ILC3 are heterogeneous and generally characterized into subsets based on the expression of CCR6 and NKP46 in mice (Eberl et al., 2004; Klose et al., 2013). CCR6+ ILC3, also called lymphoid tissue inducer (LTi) or NCR− ILC3, developed from GATA3loPLZF− LTi precursors (LTiP) and consisting of both CD4− and CD4+ subgroups (Constantinides et al., 2014; Eberl et al., 2004; Zhong et al., 2020). The fetal CCR6+ ILC3, also called LTi, require CXCR5 in response to CXCL13-mediated recruitment by stromal cells, which further activates adhesion between integrin α4β1 and its ligand VCAM-1 during the initial development of secondary lymphoid organs (Finke et al., 2002; Zhong et al., 2018). CCR6+ ILC3 in adult mice are enriched in gut, providing innate source of IL-17A, IL-17F, IL-22, and GM-CSF as a result of pathogen infection and IL-23 stimulation (Zhong et al., 2018). These cells also express MHC-II for antigen presentation to Th cells (Hepworth et al., 2015). NKP46+ or NCR+ ILC3 are derived from GATA3hiPLZF+ ILC precursor cells (Constantinides et al., 2014; Zhong et al., 2020). Although negative for CCR6, NKP46+ ILC3 are similar to CCR6+ ILC3 in expression of RORγt and IL-22; however, they are also positive for T-bet and IFN-γ, making them a hybrid of both type 1 and type 3 features (Klose et al., 2013; Reynders et al., 2011).
ILC are plastic and mature ILC have been shown to transform into other subsets under certain circumstances (DuPage and Bluestone, 2016; Locksley, 2009). In particular, the mixed-lineage feature of NKP46+ ILC3 suggests it may be an intermediate stage between ILC3 and ILC1. This was confirmed by an RORγt fate-mapping study, which showed ILC3 transition from CCR6+ to NKP46+, and finally to the so-called “ex-ILC3” ILC1, accompanied by gradual loss of RORγt expression with increase in that of T-bet (Klose et al., 2013; Vonarbourg et al., 2010), although it was not clear whether CCR6+ ILC3 becomes ILC1 under normal circumstances. It appears that the conversion between ILC3 and ILC1 is reversible (Bernink et al., 2015), and factors that promote RORγt (i.e., IL-7, IL-23, commensal microbiota) or T-bet (i.e., IL-12, IL-15, IL-18, Notch signaling) may provide extrinsic control of cellular trans-differentiation (Chea et al., 2016; Klose et al., 2013; Vonarbourg et al., 2010). Other factors such as inflammation (Bernink et al., 2015), tumor micro-environment (Goc et al., 2021; Shen et al., 2021), or transcription factors (TFs) like c-Maf (Tizian et al., 2020) and IKZF3/Aiolos (Mazzurana et al., 2019) were also indicated to regulate ILC3 plasticity.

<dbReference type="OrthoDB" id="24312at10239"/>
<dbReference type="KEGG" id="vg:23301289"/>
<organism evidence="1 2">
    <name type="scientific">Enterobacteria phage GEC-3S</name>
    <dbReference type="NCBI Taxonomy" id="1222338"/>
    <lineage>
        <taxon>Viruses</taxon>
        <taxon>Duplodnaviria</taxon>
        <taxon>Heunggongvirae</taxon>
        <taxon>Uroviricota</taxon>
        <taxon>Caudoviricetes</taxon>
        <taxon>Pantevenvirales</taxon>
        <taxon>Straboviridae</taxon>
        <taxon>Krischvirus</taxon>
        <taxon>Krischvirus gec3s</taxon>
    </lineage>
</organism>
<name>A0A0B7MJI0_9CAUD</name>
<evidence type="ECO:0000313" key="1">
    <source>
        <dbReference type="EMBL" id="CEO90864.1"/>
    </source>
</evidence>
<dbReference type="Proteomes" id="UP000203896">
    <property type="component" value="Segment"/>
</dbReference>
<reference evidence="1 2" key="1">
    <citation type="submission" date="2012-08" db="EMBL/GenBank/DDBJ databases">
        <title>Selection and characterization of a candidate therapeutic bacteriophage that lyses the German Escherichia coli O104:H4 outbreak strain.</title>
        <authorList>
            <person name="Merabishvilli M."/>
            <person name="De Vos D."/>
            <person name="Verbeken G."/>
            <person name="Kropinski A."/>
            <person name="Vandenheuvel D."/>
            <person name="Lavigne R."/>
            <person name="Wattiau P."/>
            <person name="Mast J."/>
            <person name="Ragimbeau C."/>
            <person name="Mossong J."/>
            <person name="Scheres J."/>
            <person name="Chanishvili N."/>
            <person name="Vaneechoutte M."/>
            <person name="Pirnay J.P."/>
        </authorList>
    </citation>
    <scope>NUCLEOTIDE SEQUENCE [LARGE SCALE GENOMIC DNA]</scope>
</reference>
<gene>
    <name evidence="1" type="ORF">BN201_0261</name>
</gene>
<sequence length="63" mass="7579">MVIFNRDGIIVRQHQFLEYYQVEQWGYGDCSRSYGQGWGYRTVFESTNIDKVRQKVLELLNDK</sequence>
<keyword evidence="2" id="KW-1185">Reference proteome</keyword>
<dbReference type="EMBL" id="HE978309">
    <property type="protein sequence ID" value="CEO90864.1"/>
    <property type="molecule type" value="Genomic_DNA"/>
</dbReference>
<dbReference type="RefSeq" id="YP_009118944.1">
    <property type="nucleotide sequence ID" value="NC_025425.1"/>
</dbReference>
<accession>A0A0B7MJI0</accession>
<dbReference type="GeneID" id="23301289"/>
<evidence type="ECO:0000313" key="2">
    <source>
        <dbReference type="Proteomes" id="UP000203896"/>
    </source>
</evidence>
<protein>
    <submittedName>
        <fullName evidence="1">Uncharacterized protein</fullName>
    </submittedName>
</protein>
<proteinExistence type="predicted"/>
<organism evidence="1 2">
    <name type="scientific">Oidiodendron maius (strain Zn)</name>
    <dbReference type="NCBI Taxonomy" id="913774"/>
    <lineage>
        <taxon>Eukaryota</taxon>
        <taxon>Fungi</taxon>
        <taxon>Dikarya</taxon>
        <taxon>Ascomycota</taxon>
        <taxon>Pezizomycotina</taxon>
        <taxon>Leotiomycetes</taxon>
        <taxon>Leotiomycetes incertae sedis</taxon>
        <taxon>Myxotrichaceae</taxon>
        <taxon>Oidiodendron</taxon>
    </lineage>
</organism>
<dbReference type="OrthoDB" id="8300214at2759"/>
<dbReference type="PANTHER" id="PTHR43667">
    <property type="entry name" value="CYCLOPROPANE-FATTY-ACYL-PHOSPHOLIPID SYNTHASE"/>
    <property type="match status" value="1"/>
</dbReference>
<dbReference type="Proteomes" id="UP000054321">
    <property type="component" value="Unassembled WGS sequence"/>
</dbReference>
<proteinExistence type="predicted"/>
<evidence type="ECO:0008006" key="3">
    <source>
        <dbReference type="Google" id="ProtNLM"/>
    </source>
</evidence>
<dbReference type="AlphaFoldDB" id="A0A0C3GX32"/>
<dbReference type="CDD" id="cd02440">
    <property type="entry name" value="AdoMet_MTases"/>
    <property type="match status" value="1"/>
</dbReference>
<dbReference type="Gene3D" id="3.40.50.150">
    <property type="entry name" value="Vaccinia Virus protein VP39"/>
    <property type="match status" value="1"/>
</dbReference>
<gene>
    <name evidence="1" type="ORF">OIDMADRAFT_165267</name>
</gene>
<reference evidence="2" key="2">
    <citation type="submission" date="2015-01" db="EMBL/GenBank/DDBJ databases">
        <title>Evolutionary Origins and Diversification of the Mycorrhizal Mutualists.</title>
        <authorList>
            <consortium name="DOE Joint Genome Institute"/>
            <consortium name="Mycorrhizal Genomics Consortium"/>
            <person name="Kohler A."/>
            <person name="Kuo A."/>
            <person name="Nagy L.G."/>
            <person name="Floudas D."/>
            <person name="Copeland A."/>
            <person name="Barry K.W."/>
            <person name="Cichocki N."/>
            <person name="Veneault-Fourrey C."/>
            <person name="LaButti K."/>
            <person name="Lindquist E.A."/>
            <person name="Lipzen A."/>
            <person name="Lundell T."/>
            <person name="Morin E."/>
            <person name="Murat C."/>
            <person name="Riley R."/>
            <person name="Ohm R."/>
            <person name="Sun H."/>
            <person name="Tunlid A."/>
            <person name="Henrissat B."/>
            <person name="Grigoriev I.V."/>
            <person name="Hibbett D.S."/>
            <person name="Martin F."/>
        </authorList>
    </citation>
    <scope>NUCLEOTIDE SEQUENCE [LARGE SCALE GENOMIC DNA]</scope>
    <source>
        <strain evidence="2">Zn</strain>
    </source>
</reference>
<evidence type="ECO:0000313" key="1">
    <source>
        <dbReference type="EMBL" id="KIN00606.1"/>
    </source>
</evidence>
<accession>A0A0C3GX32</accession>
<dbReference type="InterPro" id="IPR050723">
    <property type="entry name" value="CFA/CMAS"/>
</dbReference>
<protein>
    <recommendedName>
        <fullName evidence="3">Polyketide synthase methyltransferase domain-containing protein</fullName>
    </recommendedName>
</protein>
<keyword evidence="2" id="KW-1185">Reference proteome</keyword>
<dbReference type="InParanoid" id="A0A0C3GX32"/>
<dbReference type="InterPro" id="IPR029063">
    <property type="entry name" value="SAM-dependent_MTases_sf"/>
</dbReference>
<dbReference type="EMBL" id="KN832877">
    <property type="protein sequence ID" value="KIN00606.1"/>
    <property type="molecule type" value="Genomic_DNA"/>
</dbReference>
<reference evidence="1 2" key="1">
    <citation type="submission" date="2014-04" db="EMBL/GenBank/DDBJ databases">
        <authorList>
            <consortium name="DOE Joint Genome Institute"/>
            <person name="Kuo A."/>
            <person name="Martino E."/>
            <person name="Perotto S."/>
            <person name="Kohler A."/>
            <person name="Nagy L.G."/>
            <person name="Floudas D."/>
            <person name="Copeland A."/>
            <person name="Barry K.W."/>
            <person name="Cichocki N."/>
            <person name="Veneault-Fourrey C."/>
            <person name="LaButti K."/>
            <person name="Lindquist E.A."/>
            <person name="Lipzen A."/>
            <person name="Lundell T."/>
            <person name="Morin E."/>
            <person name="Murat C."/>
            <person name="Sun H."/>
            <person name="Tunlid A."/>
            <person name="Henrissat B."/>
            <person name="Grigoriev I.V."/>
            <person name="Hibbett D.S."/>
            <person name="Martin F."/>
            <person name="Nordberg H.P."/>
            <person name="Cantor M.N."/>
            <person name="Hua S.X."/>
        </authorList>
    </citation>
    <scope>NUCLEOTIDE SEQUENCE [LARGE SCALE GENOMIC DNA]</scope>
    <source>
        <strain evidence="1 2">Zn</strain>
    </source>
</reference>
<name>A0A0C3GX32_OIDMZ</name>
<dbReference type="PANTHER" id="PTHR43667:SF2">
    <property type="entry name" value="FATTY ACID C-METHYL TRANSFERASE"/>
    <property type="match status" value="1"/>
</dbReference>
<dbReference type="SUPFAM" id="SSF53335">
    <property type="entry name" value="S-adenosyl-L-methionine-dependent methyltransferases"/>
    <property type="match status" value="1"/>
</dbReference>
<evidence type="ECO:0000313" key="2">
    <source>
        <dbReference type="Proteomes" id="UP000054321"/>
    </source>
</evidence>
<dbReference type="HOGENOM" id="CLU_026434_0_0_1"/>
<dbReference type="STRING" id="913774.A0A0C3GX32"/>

Although ILC1, 2, and 3 share common features with Th1, 2, 17 cells, respectively, thus far in the ILC compartment, there is no equivalent for T follicular helper (Tfh) cells characterized by selective expression of CXCR5 and BCL6 and with critical roles in germinal center reactions (Dong, 2021; Nurieva et al., 2009). Interestingly, LTi/CCR6+ ILC3 express the Tfh signature marker CXCR5 (Marchesi et al., 2009) and play similar roles as Tfh in lymphoid follicle development. However, a recent study predicted high levels of BCL6 expression in ILC1 but not CCR6+ ILC3 based on bulk mRNA and Assay for Transposase-Accessible Chromatin with high throughput sequencing (ATAC-seq) analysis of total intestinal ILCs (Pokrovskii et al., 2019). These investigators showed mildly decreased NK cells in NcrcreBcl6fl/fl mice and claimed that BCL6 functioned to promote ILC1 and NK program but repress that of ILC3.